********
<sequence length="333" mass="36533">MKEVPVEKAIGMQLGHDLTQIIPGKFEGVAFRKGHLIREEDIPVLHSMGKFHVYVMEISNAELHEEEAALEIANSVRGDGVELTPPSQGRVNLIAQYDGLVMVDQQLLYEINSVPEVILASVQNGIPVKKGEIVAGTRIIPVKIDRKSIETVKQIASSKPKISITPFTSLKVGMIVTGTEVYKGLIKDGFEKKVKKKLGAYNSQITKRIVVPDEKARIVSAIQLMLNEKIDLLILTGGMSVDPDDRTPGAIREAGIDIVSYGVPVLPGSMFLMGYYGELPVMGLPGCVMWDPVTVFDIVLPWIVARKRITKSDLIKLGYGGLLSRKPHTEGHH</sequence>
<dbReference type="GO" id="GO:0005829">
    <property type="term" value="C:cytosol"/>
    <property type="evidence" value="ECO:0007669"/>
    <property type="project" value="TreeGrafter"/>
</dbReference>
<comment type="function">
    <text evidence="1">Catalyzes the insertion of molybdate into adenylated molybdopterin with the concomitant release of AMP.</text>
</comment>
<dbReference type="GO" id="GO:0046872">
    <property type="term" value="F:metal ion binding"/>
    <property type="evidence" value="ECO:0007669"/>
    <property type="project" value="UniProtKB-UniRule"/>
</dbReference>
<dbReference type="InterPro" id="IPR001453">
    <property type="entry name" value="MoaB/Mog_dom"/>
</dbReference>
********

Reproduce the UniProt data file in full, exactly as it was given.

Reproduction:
<sequence length="333" mass="36533">MKEVPVEKAIGMQLGHDLTQIIPGKFEGVAFRKGHLIREEDIPVLHSMGKFHVYVMEISNAELHEEEAALEIANSVRGDGVELTPPSQGRVNLIAQYDGLVMVDQQLLYEINSVPEVILASVQNGIPVKKGEIVAGTRIIPVKIDRKSIETVKQIASSKPKISITPFTSLKVGMIVTGTEVYKGLIKDGFEKKVKKKLGAYNSQITKRIVVPDEKARIVSAIQLMLNEKIDLLILTGGMSVDPDDRTPGAIREAGIDIVSYGVPVLPGSMFLMGYYGELPVMGLPGCVMWDPVTVFDIVLPWIVARKRITKSDLIKLGYGGLLSRKPHTEGHH</sequence>
<dbReference type="GO" id="GO:0005829">
    <property type="term" value="C:cytosol"/>
    <property type="evidence" value="ECO:0007669"/>
    <property type="project" value="TreeGrafter"/>
</dbReference>
<comment type="function">
    <text evidence="1">Catalyzes the insertion of molybdate into adenylated molybdopterin with the concomitant release of AMP.</text>
</comment>
<dbReference type="GO" id="GO:0046872">
    <property type="term" value="F:metal ion binding"/>
    <property type="evidence" value="ECO:0007669"/>
    <property type="project" value="UniProtKB-UniRule"/>
</dbReference>
<dbReference type="InterPro" id="IPR001453">
    <property type="entry name" value="MoaB/Mog_dom"/>
</dbReference>